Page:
The gulf of understanding between a warrior and a sage has been with humanity since ancient times. The teacher of eternity known as Chuang-tzu once described an imaginary dialogue between two of the great masters of antiquity, Confucius and Lao-tzu. It is believed that Confucius was a disciple of Lao-tzu. In this dialogue you will see a conversation between a warrior and a sage beautifully depicted.
“Tell me,” said Lao-tzu, “in what consist charity and duty to
“They consist,” answered Confucius, “in a capacity for rejoicing in all things; in universal love, without the element of self. These are the characteristics of charity and duty to one’s neighbour.”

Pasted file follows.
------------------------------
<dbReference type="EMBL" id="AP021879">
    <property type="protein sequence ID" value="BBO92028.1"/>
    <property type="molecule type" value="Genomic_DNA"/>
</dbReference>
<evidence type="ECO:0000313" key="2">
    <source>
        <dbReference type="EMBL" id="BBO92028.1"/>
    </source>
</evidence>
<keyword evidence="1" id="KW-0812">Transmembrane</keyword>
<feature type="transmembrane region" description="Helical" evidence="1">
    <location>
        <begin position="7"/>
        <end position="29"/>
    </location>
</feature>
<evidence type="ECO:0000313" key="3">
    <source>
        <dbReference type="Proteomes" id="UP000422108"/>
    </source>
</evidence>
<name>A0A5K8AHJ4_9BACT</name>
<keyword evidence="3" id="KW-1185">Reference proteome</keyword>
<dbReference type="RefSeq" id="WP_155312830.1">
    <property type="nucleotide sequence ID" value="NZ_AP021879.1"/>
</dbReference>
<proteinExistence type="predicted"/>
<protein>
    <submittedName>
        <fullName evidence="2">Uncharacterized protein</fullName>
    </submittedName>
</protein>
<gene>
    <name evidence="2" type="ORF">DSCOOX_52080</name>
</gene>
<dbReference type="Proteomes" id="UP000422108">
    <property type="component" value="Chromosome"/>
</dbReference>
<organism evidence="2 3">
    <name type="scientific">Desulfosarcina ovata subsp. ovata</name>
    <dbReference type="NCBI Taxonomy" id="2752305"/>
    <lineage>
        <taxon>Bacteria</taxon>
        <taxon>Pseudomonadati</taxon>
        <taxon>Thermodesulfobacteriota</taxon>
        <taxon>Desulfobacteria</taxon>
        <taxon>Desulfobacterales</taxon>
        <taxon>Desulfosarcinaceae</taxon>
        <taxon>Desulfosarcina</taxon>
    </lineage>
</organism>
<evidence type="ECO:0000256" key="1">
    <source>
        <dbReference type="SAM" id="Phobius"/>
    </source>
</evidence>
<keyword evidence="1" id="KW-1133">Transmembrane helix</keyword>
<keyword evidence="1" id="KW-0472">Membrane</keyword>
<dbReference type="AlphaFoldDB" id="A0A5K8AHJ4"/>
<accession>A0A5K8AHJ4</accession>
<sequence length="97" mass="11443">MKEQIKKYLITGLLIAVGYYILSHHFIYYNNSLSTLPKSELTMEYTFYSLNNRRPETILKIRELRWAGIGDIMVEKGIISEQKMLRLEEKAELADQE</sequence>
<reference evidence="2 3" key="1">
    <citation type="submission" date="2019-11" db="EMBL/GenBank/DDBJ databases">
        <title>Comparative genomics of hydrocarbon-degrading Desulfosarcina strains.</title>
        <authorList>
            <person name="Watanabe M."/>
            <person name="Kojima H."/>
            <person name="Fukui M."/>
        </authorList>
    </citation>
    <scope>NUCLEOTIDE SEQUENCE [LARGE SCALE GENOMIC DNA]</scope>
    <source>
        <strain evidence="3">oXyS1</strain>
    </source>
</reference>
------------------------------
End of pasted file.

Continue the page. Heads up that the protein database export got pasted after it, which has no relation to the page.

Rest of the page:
“What stuff!” cried Lao-tzu. “Does not universal love contradict itself? Is not your elimination of self a positive manifestation of self? Sir, if you would cause the empire not to lose its source of nourishment—there is the universe, its regularity is unceasing; there are the sun and moon, their brightness is unceasing; there are the stars, their groupings never change; there are the birds and beasts, they flock together without varying; there are the trees and shrubs, they grow upward without exception. Be like these: follow Tao, and you will be perfect. Why then these vain struggles after charity and duty to one’s neighbour, as though beating a drum in search of a fugitive. Alas! Sir, you have brought much confusion into the mind of man.”2